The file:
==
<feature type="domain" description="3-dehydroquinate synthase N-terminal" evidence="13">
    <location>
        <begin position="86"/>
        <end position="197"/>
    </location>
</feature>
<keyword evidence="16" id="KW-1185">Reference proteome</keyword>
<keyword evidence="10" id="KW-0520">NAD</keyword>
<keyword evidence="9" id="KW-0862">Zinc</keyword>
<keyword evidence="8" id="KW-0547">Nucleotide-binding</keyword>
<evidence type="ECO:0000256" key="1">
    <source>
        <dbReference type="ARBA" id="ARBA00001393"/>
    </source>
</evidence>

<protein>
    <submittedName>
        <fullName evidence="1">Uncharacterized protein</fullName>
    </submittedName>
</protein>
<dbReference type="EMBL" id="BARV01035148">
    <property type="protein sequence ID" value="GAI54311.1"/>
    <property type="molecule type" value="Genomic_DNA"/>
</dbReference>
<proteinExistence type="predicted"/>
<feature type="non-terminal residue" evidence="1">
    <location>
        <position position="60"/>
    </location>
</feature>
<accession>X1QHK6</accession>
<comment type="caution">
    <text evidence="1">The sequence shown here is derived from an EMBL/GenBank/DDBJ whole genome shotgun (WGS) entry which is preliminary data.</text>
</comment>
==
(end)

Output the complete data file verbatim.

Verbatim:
<feature type="domain" description="3-dehydroquinate synthase N-terminal" evidence="13">
    <location>
        <begin position="86"/>
        <end position="197"/>
    </location>
</feature>
<keyword evidence="16" id="KW-1185">Reference proteome</keyword>
<keyword evidence="10" id="KW-0520">NAD</keyword>
<keyword evidence="9" id="KW-0862">Zinc</keyword>
<keyword evidence="8" id="KW-0547">Nucleotide-binding</keyword>
<evidence type="ECO:0000256" key="1">
    <source>
        <dbReference type="ARBA" id="ARBA00001393"/>
    </source>
</evidence>

<protein>
    <submittedName>
        <fullName evidence="1">Uncharacterized protein</fullName>
    </submittedName>
</protein>
<dbReference type="EMBL" id="BARV01035148">
    <property type="protein sequence ID" value="GAI54311.1"/>
    <property type="molecule type" value="Genomic_DNA"/>
</dbReference>
<proteinExistence type="predicted"/>
<feature type="non-terminal residue" evidence="1">
    <location>
        <position position="60"/>
    </location>
</feature>
<accession>X1QHK6</accession>
<comment type="caution">
    <text evidence="1">The sequence shown here is derived from an EMBL/GenBank/DDBJ whole genome shotgun (WGS) entry which is preliminary data.</text>
</comment>